…If the only thing mandating a civil marriage is a couple’s religious beliefs, then there is a serious Constitutional problem on both the 1st and 14th amendments.
This is more than just heter biah…, but even financial.
Let’s take the [following] case – an elderly couple wants to get married, but doesn’t want a civil marriage, because one would lose social security. Now, let’s look at 2 couples – Abe and Sally who aren’t religious, and Avraham and Sarah who are.
Abe and Sally don’t get married, but live together, sleep together, introduce themselves as husband and wife (even if not legally), and act as husband and wife in all aspects other than the law. The Social Security Administration would not say – “Hey, you guys are acting like husband and wife and seem to be cheating social security, we are going to make you get married.” They would say, “You didn’t get married, you’re not married – regardless of how you see yourselves.”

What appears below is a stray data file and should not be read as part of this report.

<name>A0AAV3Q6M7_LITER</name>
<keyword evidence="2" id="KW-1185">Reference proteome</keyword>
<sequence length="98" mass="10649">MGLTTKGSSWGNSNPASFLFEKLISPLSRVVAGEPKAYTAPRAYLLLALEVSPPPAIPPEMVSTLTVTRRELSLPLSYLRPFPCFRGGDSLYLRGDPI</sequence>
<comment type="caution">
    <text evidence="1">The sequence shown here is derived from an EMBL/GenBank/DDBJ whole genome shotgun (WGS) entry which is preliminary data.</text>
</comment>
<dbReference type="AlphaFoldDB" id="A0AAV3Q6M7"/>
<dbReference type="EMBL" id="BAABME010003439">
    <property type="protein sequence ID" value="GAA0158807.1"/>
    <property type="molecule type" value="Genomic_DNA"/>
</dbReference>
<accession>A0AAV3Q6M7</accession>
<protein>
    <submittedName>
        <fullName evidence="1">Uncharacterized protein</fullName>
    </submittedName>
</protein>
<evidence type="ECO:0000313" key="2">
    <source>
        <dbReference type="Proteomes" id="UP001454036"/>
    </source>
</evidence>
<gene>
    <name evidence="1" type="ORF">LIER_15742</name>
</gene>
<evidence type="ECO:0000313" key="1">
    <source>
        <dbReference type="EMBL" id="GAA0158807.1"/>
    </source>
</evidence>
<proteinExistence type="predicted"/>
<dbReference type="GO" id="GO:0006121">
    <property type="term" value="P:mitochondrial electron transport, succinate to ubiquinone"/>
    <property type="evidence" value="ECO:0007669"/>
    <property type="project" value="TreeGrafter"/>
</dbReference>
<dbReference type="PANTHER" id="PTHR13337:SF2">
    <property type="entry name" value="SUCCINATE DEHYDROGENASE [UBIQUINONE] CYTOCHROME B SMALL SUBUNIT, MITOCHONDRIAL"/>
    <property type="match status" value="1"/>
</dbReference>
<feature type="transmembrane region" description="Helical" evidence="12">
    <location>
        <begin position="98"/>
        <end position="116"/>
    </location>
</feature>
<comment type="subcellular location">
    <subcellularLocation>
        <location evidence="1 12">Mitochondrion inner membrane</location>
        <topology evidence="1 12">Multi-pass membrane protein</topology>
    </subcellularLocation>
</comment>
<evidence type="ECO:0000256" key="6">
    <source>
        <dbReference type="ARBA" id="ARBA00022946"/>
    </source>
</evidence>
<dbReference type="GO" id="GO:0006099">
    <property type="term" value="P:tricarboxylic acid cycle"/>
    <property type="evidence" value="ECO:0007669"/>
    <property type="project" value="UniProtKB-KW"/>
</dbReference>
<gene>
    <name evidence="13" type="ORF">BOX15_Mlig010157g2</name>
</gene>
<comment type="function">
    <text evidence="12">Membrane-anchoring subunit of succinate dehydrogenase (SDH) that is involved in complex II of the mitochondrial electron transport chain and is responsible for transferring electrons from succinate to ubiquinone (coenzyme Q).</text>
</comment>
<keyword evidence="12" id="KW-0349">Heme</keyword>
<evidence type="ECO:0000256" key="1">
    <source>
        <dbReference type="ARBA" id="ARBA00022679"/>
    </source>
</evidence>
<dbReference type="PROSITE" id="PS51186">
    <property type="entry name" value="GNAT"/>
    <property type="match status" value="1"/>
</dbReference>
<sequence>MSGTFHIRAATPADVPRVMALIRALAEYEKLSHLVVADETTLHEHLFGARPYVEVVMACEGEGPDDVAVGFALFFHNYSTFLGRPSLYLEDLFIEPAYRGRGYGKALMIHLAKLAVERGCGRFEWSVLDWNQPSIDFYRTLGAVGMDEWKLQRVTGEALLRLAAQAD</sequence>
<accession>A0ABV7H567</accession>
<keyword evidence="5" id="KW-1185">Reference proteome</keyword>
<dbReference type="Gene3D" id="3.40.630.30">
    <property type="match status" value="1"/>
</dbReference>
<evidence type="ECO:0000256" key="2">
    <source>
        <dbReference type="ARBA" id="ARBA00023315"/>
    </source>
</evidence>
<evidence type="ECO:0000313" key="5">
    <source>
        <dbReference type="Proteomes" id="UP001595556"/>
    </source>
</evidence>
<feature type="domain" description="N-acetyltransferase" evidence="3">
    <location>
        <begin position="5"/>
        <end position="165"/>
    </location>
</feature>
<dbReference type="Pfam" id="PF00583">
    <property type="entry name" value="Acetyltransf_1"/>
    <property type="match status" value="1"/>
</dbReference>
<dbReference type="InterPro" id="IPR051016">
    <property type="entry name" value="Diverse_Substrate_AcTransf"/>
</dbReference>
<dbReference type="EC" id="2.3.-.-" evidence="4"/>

Now, Avraham and Sarah – who are frum – they want to do the same thing as Abe and Sally, but their religion tells them that they want this ritual called kiddushin and nissuin. Now, the state is going to say “Because you did this religious act, we are going to force you to get married and take away your social security.”
THAT’S A PROBLEM! If the only distinction is religion (which it clearly is here), then there is a Constitutional problem. We, as leaders of a religious community, should be standing up for the rights of religious people and that they should have the same rights as non-religious people.
Vis-a-vis social security, taxes, insurance or anything – Avraham and Sarah need to be treated the same as Abe and Sally. That’s equal protection under the law.
Rabbi Jason Herman, email message (26 June 2014) [permission granted to reproduce]